Half a croissant, on a plate, with a sign in front of it saying '50c'
h a l f b a k e r y
Professional croissant on closed course. Do not attempt.

idea: add, search, annotate, link, view, overview, recent, by name, random

meta: news, help, about, links, report a problem

account: browse anonymously, or get an account and write.



time travel computer game

"what if"
  (+7, -2)
(+7, -2)
  [vote for,

A computer game (single-player or multi-player), probably some kind of real-time strategy game, which allows players to travel in game-time to tweak the past and influence the future. This is not just a cut-scene plot device, this is actually part of game play. To keep things from getting too far out of hand, time travel is probably difficult (an advanced technology you have to research, consumes lots of resources every time you do it).

How to do this?

Well, if you go back in time, it's easy enough for the engine to remember what the game state was at some time in the past and recreate it for you. The real trick is when you start actually making changes which could affect the future.

To make that work, as everyone is playing normally (before time travel happens), the computer watches everything you do and builds up a model of the strategy you're using. (More on this later.) When someone goes back in time and starts changing things (e.g. builds a crucial fortification at the site of a pivotal battle), the computer uses that strategy model to predict what all the players would have done if that change had been made.

The changes propagate forward until the "present time," when they take effect immediately for all players (players who aren't off wandering somewhere else in time, anyway). The computer probably offers some sort of warning that things have changed, and perhaps even allows players to browse the extrapolated "alternate history" they now find themselves in.

(This might mean that some player is suddenly eliminated from the game, having been defeated long ago, or that a player who was eliminated is now in the game again, since their defeat no longer happenned in this timeline. Again, since this could screw with the game so much, it should be rare.)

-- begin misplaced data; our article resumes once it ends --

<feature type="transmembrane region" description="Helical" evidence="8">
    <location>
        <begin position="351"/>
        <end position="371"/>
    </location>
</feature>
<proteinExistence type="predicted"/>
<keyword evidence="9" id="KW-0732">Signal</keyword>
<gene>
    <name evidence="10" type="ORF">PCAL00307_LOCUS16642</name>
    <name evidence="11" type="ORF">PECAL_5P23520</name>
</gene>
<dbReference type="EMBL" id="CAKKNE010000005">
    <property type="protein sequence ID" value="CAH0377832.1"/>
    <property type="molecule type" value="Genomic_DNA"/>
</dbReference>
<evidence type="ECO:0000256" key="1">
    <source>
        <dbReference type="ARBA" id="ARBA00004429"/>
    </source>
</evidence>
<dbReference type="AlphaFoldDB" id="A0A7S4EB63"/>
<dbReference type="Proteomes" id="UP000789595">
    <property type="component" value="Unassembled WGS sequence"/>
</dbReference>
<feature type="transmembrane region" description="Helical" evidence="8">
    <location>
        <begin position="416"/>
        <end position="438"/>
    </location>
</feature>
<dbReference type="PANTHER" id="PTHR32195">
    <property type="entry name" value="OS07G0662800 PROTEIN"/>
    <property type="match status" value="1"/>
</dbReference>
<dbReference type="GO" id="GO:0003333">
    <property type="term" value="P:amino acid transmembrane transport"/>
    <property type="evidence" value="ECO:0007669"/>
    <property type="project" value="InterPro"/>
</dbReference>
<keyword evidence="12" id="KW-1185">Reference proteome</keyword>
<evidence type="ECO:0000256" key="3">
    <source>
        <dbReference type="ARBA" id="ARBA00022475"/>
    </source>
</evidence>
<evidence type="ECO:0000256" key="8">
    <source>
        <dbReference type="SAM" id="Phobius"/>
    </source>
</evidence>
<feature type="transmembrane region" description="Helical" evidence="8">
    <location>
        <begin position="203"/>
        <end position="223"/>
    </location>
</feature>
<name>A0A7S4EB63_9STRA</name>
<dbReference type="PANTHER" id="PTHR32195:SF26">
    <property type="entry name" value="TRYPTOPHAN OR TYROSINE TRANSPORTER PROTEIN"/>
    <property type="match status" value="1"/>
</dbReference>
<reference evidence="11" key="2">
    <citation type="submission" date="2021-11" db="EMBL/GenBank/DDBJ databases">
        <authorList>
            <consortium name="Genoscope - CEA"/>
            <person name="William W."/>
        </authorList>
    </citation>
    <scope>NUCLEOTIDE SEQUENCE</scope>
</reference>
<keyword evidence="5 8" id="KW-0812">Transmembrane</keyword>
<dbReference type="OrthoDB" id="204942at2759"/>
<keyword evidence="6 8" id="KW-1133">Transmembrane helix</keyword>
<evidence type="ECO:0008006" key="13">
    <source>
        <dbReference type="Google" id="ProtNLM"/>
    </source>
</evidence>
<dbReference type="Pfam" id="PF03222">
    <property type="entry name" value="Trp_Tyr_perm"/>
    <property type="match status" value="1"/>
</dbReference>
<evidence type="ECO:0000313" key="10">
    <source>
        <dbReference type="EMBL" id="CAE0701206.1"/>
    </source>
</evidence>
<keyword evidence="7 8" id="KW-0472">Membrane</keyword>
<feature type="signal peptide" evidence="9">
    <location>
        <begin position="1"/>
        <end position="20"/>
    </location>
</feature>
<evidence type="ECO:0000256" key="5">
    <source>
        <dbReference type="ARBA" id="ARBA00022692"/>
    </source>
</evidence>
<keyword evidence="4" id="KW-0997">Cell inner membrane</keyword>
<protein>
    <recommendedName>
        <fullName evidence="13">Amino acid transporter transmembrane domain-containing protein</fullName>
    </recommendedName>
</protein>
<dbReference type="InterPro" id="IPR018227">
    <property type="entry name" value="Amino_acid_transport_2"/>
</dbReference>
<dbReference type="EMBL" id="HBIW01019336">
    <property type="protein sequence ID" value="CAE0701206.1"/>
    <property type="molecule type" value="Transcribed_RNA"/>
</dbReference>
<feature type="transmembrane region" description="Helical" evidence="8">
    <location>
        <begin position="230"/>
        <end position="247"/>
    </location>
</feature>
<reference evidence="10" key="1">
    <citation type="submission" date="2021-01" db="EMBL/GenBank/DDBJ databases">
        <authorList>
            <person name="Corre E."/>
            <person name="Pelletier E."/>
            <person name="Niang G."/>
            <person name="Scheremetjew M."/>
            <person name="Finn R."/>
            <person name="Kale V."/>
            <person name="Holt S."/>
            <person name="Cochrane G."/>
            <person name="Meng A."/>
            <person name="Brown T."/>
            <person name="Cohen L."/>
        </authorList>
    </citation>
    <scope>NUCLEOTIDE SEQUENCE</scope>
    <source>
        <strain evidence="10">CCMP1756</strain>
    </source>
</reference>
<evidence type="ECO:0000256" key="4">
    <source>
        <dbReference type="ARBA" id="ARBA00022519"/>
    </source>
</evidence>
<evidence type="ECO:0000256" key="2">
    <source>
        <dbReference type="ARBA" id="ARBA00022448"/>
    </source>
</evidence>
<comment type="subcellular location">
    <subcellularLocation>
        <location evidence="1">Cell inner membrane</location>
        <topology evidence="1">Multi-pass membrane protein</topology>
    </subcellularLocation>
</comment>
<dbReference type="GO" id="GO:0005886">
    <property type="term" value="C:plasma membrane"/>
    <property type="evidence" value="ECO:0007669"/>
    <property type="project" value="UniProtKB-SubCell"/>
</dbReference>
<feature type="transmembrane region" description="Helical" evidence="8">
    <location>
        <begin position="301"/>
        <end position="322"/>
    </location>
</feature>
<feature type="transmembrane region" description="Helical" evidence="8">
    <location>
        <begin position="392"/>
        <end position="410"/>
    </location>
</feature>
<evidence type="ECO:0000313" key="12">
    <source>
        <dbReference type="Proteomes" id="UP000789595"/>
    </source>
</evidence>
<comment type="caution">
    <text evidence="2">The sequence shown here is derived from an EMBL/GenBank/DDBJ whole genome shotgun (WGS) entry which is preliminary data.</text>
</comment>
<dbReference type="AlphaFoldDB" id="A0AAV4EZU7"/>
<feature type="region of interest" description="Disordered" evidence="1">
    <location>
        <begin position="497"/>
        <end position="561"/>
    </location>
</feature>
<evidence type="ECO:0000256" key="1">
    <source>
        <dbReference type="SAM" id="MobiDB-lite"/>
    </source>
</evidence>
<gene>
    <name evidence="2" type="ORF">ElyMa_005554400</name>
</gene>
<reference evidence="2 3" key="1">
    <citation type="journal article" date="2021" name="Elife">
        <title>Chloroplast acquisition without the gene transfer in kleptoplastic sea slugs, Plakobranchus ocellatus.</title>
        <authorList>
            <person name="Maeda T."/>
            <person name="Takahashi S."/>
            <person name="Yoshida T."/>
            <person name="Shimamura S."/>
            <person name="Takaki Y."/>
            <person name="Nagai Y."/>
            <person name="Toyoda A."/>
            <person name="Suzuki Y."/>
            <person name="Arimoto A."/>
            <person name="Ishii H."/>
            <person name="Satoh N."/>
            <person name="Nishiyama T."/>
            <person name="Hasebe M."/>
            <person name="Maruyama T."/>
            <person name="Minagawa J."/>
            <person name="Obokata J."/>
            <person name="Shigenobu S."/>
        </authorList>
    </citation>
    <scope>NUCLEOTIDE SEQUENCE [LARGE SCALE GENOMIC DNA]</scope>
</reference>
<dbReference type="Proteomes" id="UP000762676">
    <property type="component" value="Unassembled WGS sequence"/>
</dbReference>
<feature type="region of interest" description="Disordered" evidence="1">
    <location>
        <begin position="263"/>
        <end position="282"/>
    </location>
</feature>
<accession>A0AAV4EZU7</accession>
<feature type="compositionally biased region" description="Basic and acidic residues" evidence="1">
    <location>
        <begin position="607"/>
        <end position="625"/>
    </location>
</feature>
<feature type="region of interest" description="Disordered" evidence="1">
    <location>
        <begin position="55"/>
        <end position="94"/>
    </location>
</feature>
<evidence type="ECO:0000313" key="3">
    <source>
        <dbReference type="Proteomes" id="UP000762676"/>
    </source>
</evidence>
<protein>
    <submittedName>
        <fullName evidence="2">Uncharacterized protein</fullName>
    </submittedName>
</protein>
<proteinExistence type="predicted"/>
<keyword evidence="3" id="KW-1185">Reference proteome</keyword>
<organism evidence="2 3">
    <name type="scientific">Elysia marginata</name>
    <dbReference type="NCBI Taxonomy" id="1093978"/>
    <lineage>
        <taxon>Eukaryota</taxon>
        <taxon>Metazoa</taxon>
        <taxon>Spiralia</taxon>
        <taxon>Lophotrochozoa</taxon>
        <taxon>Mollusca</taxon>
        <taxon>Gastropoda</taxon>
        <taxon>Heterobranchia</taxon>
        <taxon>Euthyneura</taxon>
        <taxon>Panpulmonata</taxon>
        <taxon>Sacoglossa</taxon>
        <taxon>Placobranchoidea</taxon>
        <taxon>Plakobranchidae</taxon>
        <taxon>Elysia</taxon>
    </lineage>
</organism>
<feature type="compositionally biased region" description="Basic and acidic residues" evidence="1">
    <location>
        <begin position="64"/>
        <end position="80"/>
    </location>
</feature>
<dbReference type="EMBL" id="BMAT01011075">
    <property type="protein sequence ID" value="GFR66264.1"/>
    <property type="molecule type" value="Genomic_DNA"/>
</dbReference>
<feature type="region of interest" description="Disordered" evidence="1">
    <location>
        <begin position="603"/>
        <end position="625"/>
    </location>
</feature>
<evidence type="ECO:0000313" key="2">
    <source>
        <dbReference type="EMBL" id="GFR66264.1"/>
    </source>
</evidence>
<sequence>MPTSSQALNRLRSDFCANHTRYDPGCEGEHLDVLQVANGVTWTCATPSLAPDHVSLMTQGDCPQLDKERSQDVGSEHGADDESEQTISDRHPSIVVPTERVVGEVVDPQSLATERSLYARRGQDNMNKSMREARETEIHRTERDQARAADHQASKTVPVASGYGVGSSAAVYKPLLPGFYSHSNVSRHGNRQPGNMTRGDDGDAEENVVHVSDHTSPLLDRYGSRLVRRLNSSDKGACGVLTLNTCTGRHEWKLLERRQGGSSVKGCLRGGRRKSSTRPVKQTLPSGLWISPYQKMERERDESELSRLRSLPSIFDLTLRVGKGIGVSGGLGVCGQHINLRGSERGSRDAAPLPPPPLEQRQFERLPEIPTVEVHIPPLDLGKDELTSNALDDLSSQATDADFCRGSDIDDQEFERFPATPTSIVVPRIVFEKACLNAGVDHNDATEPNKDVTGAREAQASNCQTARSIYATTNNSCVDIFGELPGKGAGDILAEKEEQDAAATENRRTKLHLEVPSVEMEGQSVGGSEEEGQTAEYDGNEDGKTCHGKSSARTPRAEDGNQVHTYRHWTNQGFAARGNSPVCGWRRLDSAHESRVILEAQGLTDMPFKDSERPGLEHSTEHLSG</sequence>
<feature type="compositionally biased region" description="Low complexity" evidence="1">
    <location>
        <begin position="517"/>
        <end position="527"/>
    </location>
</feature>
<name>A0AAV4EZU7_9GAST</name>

When you travel into the future, what you see upon arriving is the computer's extrapolation of gameplay from the present time forward (again, using the strategy models it built for all the players). You can then take some actions in the future before returning to the present time. The computer remembers those actions and tries to model what you're trying to do (as a small special case of your overall strategy model).

When that point in the future actually arrives, chances are it won't be quite like the computer extrapolated; the computer uses that model to apply your actions to the different circumstances as best it can.

This whole concept hinges on the computer's ability to model a user's strategy. Obviously, the computer won't be able to exactly "do what you would have done", and a large part of the game may be trying to play in such a way that the computer is able to grok your intent and "do the right thing" under variable circumstances.

The simplest, dumbest model would be to simply record the user's keystrokes and play them back; this would quickly turn horrible when the underlying circumstances changed. Better models would take into account the "goal" the user seemed to be trying to reach, the way the user generally behaves in response to certain events (low resources, under attack, etc), and be biased towards some general notion of "reasonable play" (i.e. don't do something completely stupid, because the user probably wouldn't either).

This time travel thing, even if limited, would probably end up dominating the game, so the game itself should be quite simple and straightforward, maybe at the level of WarCraft or so. It could be turn-based, but I think a real-time game would be more interesting, since you'd have to learn to react quickly to vastly changed circumstances.

egnor, Jan 21 2001

what-if chess http://www.halfbake...dea/what-if_20chess
Inspiration. [egnor, Jan 21 2001, last modified Oct 05 2004]

Chrononauts: A time travel card game http://www.wunderla...CreatingChrono.html
Cards represent specific historical events; players change one event and deal with (predetermined) disturbances in the future. It was playable, but relied too much on luck for my tastes and will lose some of its charm with familarity. Nevertheless, I'm amazed someone managed to build any sort of game around time travel paradoxes at all. [jutta, Jan 21 2001]

(?) Forget the game, go for real. http://www.geocitie...m/kimmel_b/time.gif
Unrelated humor [blahginger, Jan 21 2001, last modified Oct 05 2004]

CONTINUUM http://www.aetherco.com/continuum/